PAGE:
Califano’s work to strengthen the strategy of Amex’s litigation experts isn’t finished, and he’s spent the last three years making changes as needed. His goals going forward will change depending on how the industry and certain markets continue to evolve.
There are a few things he’s certain he wants to tackle, though. He wants to have as much direct management over important cases as possible, and his team is improving a broad array of business processes and governance that face litigation risk. “We’ve had good control so far, but that could change if the docket grows,” he admits.
Another objective is to continue developing talent Amex already has. For example, Califano learned that the company’s team in Florida consisted of analysts who had been with the company for a long time and knew internal processes well. He and his team realized that if they were given the education and tools to become certified litigation paralegals, the entire group would make significant strides in efficiency and capacity. It worked. The Florida team has more than doubled its capacity and expanded the breadth of its responsibility.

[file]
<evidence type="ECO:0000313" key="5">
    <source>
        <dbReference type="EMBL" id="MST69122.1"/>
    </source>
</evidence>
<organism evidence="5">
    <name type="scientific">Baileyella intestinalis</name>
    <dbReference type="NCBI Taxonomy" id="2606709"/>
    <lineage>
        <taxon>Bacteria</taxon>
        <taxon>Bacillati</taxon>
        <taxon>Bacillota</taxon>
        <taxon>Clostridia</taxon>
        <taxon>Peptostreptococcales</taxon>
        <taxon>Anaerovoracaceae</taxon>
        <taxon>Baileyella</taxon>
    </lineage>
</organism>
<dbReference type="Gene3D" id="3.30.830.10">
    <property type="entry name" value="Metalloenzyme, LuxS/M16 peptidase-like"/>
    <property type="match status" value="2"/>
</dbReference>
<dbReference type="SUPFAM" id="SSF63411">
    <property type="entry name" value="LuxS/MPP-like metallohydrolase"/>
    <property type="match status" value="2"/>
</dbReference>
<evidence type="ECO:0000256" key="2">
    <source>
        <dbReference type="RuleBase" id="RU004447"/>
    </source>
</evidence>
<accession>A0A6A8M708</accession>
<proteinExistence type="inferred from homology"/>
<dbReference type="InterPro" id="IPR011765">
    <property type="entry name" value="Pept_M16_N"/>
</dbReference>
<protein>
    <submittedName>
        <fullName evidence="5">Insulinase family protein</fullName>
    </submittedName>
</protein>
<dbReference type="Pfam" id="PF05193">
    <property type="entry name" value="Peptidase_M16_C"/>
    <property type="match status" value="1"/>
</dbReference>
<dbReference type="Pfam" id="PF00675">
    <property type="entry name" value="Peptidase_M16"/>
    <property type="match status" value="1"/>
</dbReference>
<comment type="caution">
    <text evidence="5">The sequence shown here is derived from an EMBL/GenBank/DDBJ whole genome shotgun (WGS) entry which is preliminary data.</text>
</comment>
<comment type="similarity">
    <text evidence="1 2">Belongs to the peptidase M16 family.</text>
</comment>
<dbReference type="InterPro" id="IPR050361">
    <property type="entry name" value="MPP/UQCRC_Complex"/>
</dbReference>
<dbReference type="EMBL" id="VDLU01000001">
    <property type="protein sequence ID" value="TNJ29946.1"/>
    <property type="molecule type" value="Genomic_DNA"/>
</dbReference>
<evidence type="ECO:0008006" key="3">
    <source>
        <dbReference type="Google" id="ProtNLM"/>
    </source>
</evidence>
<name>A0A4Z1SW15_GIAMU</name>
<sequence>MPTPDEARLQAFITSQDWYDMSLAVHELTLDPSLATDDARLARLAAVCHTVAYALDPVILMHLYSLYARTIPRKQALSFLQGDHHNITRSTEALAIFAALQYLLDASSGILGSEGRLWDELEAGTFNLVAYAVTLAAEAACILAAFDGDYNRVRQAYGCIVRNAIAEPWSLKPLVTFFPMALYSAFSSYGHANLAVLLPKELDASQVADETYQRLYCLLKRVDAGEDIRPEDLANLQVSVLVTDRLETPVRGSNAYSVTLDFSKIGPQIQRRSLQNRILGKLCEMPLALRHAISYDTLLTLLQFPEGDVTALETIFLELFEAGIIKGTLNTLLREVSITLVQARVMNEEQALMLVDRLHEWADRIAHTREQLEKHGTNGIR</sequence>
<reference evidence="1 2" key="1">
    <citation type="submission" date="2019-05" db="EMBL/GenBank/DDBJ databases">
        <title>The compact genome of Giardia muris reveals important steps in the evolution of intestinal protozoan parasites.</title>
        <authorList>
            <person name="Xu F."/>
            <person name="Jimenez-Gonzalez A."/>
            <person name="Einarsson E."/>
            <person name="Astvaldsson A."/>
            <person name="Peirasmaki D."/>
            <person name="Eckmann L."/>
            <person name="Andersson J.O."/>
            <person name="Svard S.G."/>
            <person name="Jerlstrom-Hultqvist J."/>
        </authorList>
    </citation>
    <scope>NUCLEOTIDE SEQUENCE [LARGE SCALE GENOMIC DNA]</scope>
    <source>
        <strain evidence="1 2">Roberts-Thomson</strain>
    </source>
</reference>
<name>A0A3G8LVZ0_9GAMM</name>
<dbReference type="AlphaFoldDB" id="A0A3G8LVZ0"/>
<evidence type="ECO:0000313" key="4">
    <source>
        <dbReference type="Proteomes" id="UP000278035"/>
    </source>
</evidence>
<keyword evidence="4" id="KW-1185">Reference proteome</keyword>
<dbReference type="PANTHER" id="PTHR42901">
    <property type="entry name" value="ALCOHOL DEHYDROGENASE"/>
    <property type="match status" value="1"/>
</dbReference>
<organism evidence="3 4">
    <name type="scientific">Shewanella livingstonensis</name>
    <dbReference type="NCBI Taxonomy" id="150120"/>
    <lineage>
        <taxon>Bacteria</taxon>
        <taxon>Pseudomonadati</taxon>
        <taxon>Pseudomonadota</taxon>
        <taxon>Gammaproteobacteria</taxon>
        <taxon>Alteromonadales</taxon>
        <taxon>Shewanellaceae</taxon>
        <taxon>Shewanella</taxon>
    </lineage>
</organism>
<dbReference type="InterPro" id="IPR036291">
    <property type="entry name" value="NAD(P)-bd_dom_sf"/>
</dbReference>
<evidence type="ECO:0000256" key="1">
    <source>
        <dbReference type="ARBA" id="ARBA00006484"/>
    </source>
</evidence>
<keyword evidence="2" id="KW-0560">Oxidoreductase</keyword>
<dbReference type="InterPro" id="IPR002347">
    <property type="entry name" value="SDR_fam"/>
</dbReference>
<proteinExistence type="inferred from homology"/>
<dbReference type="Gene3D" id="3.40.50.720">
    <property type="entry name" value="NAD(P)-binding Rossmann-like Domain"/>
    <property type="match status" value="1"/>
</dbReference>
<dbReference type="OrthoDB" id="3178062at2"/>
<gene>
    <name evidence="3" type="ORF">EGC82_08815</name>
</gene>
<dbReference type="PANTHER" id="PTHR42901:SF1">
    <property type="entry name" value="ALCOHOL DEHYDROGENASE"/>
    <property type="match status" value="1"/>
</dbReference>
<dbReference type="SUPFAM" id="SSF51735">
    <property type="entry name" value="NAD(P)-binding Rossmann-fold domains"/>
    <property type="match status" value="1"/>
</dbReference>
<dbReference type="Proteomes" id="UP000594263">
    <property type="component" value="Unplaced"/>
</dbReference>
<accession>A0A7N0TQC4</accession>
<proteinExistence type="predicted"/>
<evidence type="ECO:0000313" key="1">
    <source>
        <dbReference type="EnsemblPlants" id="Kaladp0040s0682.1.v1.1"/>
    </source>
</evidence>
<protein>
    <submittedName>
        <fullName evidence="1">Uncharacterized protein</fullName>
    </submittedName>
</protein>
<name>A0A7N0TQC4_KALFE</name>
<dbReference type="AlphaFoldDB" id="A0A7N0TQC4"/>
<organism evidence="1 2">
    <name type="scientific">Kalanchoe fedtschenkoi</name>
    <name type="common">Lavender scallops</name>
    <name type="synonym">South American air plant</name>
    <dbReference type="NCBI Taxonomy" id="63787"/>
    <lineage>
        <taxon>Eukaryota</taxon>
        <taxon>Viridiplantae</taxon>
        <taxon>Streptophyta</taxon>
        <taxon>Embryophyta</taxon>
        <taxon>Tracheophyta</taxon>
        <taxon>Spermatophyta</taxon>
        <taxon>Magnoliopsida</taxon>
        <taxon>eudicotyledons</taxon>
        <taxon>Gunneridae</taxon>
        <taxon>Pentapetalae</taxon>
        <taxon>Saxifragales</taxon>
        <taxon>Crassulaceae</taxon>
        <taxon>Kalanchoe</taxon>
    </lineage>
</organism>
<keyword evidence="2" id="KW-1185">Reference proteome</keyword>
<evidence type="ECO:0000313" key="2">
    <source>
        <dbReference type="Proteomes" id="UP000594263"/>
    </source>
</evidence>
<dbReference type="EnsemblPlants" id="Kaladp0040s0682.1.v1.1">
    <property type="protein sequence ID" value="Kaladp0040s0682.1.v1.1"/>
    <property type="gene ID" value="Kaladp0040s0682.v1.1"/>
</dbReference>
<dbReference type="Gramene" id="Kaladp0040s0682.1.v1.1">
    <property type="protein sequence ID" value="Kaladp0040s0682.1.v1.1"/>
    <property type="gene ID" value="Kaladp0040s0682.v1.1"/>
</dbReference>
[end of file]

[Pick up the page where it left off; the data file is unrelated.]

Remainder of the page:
One of Califano’s major goals, regardless of the development of the industry, will be a change in the culture and in every litigator who works for Amex. Trial lawyers are tasked with reacting to crises, but that often means their work becomes too reactionary. Califano wants his litigators to take responsibility early, spot risks, and work with their legal colleagues and business clients to mitigate or reduce them.
“If you can do that on the front end, you save incredible amounts of money and time,” he says. That mind-set requires lawyers to work closely with their business partners, but in doing so, they become assets to the company.